I am not sure how easily methylene chloride (CH2Cl2) is available anymore. It used to be the active component in really effective paint removers. Perhaps "wicked" was an understatement. The commericial product was rather gel like so there was time enough to place a dollop in a glass container (not plastic here) close the lid and retreat quickly inside.
    Must still be available someplace. My facility still has several mid-size storage tanks holding it. My first experience with it was in early 1970s when I worked as a clinical manufacturing technician in the pharmaceutical business. It was the solvent of choice for film-coating pharmaceutical tablets. Wicked is indeed not the word to describe a work environment with many hundreds, perhaps thousands of ppm methylene chloride vapor in the breathing zone. I can say from experience that one runs in, holds their breath as long as possible, makes adjustments, and runs back out of the room. And the vapor will make every sweating pore in your body itch like you've been dipped in acid.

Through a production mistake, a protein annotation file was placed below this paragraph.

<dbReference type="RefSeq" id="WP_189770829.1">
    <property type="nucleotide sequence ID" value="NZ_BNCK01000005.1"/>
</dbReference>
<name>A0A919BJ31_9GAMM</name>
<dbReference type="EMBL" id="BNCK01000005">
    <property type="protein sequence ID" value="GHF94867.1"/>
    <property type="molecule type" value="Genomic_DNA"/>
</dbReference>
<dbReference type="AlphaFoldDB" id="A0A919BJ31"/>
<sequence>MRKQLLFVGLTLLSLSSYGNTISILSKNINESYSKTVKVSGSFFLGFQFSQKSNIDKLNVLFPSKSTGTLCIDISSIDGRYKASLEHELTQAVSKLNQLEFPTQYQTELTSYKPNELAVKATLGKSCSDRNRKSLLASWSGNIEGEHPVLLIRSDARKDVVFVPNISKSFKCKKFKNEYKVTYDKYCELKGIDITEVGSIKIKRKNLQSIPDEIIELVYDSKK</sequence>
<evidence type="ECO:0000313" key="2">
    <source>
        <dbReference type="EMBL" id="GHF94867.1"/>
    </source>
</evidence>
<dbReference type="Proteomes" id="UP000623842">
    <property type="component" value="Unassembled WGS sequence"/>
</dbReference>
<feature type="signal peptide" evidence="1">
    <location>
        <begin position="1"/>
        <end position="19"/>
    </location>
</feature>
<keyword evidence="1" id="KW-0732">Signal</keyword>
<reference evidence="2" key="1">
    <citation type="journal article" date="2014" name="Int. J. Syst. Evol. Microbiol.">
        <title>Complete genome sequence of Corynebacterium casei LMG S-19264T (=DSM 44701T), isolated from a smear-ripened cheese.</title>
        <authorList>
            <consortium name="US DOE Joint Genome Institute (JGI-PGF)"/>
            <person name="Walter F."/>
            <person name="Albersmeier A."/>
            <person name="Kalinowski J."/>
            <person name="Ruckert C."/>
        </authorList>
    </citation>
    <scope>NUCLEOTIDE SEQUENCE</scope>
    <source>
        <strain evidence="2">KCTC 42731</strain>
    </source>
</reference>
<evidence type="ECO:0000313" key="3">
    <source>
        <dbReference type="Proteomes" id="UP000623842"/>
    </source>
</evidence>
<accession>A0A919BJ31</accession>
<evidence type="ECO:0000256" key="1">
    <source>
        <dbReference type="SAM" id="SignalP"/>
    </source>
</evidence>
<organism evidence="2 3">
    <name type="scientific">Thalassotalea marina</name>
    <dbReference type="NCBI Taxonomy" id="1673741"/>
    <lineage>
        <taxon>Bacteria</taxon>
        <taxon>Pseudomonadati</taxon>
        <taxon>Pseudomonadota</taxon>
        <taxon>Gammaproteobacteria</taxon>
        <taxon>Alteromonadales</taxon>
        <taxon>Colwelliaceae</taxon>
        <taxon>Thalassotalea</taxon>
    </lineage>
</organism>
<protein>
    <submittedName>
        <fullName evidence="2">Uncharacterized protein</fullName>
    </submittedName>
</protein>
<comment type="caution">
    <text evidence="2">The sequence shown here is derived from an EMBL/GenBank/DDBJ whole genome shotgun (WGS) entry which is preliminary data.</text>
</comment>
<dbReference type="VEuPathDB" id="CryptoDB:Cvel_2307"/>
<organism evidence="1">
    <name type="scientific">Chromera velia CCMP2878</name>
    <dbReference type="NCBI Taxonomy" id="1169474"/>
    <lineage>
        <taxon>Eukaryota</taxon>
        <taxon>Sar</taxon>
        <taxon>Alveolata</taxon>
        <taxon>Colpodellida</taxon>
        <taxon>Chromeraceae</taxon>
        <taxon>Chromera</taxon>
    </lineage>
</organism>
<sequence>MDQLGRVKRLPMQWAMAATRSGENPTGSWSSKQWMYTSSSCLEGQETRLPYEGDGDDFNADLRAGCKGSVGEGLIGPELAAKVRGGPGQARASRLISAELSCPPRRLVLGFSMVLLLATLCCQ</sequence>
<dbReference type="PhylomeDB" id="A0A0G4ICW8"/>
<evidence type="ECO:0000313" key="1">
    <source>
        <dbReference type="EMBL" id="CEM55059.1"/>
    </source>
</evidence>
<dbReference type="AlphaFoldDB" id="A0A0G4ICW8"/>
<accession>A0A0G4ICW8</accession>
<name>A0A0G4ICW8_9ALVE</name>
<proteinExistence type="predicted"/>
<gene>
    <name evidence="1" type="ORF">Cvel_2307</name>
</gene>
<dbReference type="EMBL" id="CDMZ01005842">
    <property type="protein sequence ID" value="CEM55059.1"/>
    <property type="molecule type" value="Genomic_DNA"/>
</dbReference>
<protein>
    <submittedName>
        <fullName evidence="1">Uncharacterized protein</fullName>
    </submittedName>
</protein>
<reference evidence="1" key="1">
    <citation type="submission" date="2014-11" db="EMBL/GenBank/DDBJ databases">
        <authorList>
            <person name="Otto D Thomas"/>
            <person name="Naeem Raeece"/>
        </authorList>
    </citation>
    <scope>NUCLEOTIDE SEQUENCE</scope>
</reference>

Very pleasant stuff... but a surprisingly agreeable odor in very low concentration.

    Regards. Bob G.
    All natural images are analog. But the retina converts them to digital on their way to the brain.

  6. #26

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    Re: How I did it: new balsam for a sick RR

    Great set of posts! I always enjoy reading about how to repair things. It is good to hear about what went wrong as well.

  7. #27

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    Re: How I did it: new balsam for a sick RR

    Steven, you're wonderful!

    Thankyou so much for this. I've been struggling to recement an eyepiece doublet.

    My first try (after cleaning all the old cement off with acetone) was to pop the elements in a frying pan on low heat on the stovetop, and put a little bit of Canada balsam on the concave surface to melt (my balsam came as solid chunks).

    Unfortunately I was unable to get the bubbles out. I had a go at leaving it on the stovetop to cook the bubbles out, but the balsam overheated and went yellow.

    So then I tried dissolving a chunk of balsam in acetone, and putting a drop in the middle, then putting the other lens on top. This was much the same - still bubbles and voids.